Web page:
- Lack of energy – identify the times of the day and the days of the week when you feel most energetic and schedule your physical activity accordingly. Give exercise a try and you may just find that exercising can be energising instead of draining.
- Lack of support – buddy up with family members or friends, make new acquaintances with active people who can inspire and motivate you.
- Boredom or lack of training motivation – join a group exercise class, train with a friend, put physical activity into your calendar, or find an activity that you really find enjoyable.
- Fear of being injured – allot enough time to sufficiently warm up and cool down, observe correct form when exercising; select exercises that are appropriate to your age, health condition, and fitness level; and pick up an activity that’s low on risks for injury.
- Lack of access to adaptive equipment and facilities – research ways of exercising without spending a lot; take up walking, climbing stairs, or running; and find out nearby facilities that are inclusive and can accommodate your unique training requirements such as ramps and ample space for wheeled mobility equipment or wheelchairs.
- Lack of skill – find an activity that you will enjoy learning and doing like ballroom dancing or take up an activity that doesn’t require a lot of skills such as walking, climbing the stairs, or running on park trails.
- Adverse weather conditions – have a mix of indoor and outdoor activities so you can exercise no matter what the weather condition may be.
- Work and family obligations – find time to exercise during the workday such as walking or climbing stairs coming to and going from the office; involve the kids in playing games and doing physical activity.
Expert assistance and support in learning how to adapt exercises for a disability
At Healthstin, our Physiotherapists and Exercise Physiologists are highly experienced and well-trained in supporting people living with disabilities or chronic conditions. Our team knows that a program customised to your needs is the best way to achieve optimal results. We also understand that movement is for everyone and that is why our facilities are not just well-equipped but are also inclusive and adaptive to accommodate people with different training requirements.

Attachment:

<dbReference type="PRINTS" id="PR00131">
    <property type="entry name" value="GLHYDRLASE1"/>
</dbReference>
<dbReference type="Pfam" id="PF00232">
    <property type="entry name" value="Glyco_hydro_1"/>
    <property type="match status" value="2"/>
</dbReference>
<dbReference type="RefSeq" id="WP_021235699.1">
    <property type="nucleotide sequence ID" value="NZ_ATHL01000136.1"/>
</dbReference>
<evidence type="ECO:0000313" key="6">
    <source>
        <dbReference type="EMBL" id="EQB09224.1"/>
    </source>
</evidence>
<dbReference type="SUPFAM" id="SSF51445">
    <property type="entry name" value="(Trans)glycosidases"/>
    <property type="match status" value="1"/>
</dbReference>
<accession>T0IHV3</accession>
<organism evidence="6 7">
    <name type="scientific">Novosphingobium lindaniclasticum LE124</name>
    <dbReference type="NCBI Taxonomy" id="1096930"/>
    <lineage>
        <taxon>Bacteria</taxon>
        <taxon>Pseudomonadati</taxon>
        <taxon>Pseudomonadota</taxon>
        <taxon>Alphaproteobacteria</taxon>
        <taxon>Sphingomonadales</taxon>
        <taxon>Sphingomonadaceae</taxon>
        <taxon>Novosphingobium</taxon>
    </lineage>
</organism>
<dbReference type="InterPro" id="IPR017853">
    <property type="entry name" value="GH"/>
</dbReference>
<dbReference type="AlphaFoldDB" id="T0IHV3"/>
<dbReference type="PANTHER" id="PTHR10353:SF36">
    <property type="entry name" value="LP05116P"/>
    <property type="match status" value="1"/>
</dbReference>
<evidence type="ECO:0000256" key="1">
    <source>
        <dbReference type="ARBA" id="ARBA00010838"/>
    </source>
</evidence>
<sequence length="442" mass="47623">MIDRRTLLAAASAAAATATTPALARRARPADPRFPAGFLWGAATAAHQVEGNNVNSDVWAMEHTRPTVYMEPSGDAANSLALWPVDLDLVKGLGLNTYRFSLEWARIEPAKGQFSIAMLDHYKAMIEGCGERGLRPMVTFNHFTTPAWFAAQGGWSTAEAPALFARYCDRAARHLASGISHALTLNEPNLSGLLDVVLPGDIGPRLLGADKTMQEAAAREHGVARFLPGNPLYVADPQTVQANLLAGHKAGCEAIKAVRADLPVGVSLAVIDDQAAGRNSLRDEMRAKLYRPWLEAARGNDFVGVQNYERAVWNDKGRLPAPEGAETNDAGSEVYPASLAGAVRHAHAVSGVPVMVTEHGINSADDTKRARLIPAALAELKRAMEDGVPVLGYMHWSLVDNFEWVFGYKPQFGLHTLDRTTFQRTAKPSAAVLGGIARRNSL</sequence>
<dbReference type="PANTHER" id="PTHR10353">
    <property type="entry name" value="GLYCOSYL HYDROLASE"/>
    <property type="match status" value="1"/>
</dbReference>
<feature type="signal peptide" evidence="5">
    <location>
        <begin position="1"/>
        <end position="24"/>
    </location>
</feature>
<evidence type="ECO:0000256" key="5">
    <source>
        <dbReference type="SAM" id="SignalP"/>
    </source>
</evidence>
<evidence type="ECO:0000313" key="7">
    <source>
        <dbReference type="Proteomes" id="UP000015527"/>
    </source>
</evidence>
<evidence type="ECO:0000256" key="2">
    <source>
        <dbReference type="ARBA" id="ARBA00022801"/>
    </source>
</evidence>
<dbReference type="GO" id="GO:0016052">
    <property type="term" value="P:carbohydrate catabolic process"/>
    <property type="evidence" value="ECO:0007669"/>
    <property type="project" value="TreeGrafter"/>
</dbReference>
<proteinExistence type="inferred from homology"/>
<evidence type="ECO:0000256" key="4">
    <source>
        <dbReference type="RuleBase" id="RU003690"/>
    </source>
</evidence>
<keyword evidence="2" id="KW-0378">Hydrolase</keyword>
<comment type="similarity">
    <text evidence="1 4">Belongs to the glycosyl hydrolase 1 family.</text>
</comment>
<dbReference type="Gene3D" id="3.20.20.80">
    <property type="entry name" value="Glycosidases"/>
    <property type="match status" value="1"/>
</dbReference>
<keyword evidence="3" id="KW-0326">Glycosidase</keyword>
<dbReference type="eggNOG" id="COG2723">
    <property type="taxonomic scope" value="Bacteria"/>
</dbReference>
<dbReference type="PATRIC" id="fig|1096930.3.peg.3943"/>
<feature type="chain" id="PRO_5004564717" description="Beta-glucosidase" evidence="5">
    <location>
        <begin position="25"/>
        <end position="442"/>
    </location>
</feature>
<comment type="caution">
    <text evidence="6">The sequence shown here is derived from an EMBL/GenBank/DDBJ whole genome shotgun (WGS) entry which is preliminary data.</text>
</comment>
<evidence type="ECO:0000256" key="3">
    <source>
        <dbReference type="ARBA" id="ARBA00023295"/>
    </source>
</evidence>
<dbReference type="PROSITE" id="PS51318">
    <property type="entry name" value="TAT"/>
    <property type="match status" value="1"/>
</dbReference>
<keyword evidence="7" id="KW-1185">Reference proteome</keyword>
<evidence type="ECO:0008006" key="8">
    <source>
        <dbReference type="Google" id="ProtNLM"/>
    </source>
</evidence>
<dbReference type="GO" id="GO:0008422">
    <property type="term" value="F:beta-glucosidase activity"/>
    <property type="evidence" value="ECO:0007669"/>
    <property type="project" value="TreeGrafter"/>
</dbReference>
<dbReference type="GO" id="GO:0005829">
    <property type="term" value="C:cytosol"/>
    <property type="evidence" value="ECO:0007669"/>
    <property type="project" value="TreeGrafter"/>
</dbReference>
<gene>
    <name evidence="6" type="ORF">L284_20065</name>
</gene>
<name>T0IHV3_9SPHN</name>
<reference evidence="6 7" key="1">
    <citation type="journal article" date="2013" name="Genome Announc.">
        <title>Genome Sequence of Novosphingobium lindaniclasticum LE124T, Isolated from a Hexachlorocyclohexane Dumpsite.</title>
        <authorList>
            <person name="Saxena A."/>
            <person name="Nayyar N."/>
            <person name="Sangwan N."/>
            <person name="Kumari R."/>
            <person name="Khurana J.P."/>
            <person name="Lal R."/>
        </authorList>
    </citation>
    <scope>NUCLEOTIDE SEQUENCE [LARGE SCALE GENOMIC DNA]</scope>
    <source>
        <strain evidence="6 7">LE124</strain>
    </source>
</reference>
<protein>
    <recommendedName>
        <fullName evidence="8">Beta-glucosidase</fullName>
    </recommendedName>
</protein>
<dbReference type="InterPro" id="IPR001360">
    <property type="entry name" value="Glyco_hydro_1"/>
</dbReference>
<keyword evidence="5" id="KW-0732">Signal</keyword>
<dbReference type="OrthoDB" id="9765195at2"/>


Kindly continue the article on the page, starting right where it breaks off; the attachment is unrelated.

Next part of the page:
Our Allied Health Clinic in Sans Souci, just like all our clinic locations, is furnished with a Hydrotherapy pool and gym space to provide you with a holistic approach to training. The pool provides an excellent venue for water-based training such as swimming and aquatic exercises that let you benefit from the body’s buoyancy in the water – less strain on your joints and body as well as enhanced flexibility, balance, and range of motion. For land-based training, our gym in Sans Souci is fully equipped to allow you to exercise safely while building up your muscle strength. To book an appointment or inquire about how we can help you in your health and well-being journey, call 1300 090 931 now.
The health benefits of physical activity are too important to ignore. The exercise prescription applies to everybody regardless of functional capacity because the body is designed for movement. For people living with a disability, it is especially crucial to incorporate physical activity into daily living since the advantages are not just physical but also emotional and social. Getting fitter and stronger can be empowering, enabling you to gain functional independence for doing everyday tasks. More than that, it can boost self-esteem and confidence as well as ward off the symptoms of depression and anxiety.